Section 567, unlike section 556, does not specify that the effect of the delay is to render the judgment "final"; rather, like the last clause of section 558, it merely supplies a presumptive ruling in the absence of an express ruling by the court within a certain period of time. Moreover, the time limits in both sections 567 and 556 are designed to benefit the minor, both by restricting the period of uncertainty and by affording him the opportunity [9 Cal. App. 3d 929] to pursue further remedies after expiration of such period. In Conley, as was noted by the court, this intent and purpose was satisfied since the court took action favorable to the minor by granting the application. In this case, on the other hand, the statutory design would be frustrated by permitting the time for action unfavorable to the minor to be extended indefinitely (or, as respondent suggests, for a "reasonable time").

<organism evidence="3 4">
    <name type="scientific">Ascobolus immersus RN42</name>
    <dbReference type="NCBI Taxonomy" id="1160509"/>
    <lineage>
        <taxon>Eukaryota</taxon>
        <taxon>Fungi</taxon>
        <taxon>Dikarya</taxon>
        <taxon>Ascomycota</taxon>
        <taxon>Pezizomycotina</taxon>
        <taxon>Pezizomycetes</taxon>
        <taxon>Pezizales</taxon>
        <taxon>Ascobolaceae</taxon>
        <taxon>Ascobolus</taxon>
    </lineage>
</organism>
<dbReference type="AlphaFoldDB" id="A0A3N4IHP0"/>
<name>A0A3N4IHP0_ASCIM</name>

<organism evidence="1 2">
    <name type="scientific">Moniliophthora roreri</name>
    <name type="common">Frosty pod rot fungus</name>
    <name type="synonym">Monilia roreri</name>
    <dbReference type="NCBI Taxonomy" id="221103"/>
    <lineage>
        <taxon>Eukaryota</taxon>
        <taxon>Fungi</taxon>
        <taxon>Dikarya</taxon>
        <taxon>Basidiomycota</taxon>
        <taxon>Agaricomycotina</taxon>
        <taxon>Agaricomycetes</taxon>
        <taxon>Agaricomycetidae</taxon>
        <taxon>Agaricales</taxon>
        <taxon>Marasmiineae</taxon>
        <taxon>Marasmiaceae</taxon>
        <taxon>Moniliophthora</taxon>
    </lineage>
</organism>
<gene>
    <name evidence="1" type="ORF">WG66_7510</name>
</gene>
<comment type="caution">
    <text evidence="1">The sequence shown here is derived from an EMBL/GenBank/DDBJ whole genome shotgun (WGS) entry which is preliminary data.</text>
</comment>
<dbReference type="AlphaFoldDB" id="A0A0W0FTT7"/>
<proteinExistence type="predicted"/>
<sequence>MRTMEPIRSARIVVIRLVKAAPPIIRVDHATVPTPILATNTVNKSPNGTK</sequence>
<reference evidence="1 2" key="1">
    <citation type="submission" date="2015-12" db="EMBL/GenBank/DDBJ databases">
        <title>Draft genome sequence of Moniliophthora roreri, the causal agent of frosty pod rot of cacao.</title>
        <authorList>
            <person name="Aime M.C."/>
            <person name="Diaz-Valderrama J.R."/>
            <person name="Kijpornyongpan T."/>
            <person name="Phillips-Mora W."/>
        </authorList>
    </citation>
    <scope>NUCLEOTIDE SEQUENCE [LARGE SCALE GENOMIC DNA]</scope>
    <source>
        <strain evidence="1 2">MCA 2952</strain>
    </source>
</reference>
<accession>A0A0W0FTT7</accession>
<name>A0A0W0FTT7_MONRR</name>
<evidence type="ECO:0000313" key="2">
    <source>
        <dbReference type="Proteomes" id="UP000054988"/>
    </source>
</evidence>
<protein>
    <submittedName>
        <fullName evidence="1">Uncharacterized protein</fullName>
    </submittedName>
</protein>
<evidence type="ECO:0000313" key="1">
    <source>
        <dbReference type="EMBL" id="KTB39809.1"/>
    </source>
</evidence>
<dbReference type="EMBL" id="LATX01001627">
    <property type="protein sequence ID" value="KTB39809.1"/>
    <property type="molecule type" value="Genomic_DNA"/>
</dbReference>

The record on appeal fails to reveal when the required service was made and thus is not sufficient to permit a determination by this court as to whether the order for rehearing was made within the statutory period. The only indication in the transcripts as to the date of service consists of unsworn statements by minors' trial counsel to the judge of the juvenile court. In addition, the superior court files in the cases of People v. Stark and People v. Henley, numbers 364277 and 364278, respectively, fail to reveal when service of the findings and order was made upon minors' parents and counsel or when copies were furnished to the minors. Since on September 11, 1968, a transcript of proceedings was ordered by the court, we assume that a copy of the order was furnished to the presiding judge of the court. The order for a rehearing was granted October 1. Since in view of this state of the record we are unable to decide the issue presented, it is necessary to remand the case for a hearing on the question of when service was made. If it is found by the court that service as defined in section 554 was made more than 10 days before the order for rehearing, then the judgment and all orders made in connection with the rehearing shall be vacated and the order of the referee dismissing both petitions as to paragraphs I and II shall be reinstated.